U of M leads effort to integrate "arts practices" at research universities
The University of Michigan is leading an effort to get the arts to play a bigger role at research universities.
Reading, writing, and "making" are the skills Theresa Reid wants to see emphasized in higher education.
Reid is the director of ArtsEngine at U of M, and is spearheading the initiative to integrate “arts practices” at U of M and other research universities around the country. She says the creative process teaches students how to be flexible, to think in different way. It also emphasizes a more hands-on, experimental approach to solving problems.
"We live in a global and highly complex world," explains Reid, so "our grads have to be ... comfortable with ambiguity and incredible complexity; comfortable across cross cultures." She says getting students to incorporate arts practices into their daily lives is "another kind of arrow in the quiver" that students can use when they're out in the real world.
Under the "Art-Making and the Arts at Research Universities" plan being developed by U of M and dozens of other research universities, business students might take an improv class, for example or dancers might work with physics majors on a movement class.
Another example Reid cites is a class that's currently being taught at U of M called "Creative Process." Here's an excerpt of the course description:
Creative Process (UARTS250) is a four-credit course that immerses students — first- year through fourth-year, from all units — in the creative process. Team-taught by faculty from each of the North Campus units, CP provides students the opportunity to pursue intensive, hands-on creative work in four modalities — sound, motion, visual images and objects, and language — any or all of which come into play in their final course project. The objective of Creative Process is to de-mystify creativity for students in all U-M units and years: to teach students that creativity is not a character trait or an event, but a process — one that will challenge their sense of competence and mastery, but that they can understand and eventually master, transforming both themselves and their work.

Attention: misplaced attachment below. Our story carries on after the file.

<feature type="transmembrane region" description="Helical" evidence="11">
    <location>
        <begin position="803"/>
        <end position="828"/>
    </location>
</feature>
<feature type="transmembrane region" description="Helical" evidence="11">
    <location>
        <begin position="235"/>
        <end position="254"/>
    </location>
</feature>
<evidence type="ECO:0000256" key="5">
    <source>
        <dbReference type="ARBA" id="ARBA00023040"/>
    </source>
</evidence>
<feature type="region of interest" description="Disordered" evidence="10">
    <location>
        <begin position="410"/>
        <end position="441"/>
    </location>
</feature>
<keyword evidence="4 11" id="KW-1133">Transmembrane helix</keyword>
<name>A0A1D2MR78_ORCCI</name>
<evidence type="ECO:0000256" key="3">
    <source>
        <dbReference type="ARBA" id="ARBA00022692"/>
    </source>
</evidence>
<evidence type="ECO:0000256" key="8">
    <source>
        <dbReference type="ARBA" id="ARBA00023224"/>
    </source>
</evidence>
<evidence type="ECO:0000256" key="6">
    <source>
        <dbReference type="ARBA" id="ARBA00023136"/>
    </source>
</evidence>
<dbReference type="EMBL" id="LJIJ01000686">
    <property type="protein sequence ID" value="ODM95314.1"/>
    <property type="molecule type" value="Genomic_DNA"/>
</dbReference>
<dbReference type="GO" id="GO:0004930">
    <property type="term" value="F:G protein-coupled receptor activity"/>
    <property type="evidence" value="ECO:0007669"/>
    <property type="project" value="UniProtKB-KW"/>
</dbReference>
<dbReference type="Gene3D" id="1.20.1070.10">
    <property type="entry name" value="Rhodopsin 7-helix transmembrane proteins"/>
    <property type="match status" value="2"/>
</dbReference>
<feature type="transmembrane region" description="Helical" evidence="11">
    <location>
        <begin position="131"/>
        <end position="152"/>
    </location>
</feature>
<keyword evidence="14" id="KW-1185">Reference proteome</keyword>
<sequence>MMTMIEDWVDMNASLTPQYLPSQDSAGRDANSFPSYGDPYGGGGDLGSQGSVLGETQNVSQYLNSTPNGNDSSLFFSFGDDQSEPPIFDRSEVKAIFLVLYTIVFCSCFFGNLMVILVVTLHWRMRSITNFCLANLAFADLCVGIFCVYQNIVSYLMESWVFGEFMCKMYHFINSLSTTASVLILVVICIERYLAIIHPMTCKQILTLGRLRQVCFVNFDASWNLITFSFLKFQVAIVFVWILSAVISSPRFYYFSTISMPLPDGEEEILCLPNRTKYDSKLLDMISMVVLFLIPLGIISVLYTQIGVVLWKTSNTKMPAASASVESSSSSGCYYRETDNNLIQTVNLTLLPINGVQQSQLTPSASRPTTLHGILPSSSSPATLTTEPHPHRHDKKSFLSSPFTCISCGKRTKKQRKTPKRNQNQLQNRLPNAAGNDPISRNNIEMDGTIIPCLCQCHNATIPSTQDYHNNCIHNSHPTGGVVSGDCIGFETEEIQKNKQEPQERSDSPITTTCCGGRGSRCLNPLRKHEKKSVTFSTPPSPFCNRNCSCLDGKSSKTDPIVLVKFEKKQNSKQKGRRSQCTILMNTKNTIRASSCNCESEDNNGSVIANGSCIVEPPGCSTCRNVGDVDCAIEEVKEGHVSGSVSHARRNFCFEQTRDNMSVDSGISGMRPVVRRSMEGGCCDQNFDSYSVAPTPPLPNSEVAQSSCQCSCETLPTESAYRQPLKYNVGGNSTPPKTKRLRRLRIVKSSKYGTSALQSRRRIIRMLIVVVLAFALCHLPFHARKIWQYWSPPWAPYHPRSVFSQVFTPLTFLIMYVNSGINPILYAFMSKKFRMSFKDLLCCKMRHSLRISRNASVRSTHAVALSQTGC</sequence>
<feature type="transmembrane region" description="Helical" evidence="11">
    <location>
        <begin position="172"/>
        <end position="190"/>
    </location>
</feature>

Reid describes this and other arts-making classes as human capacity building; classes that teaches students to be flexible and creative, "to think in different ways, to use all of the capacities we were born with in order to address the astoundingly big problems that we face."
Leaders from at least 30 universities came to Ann Arbor last spring to discuss the role of arts in higher ed. Their findings and goals were published in a report this month.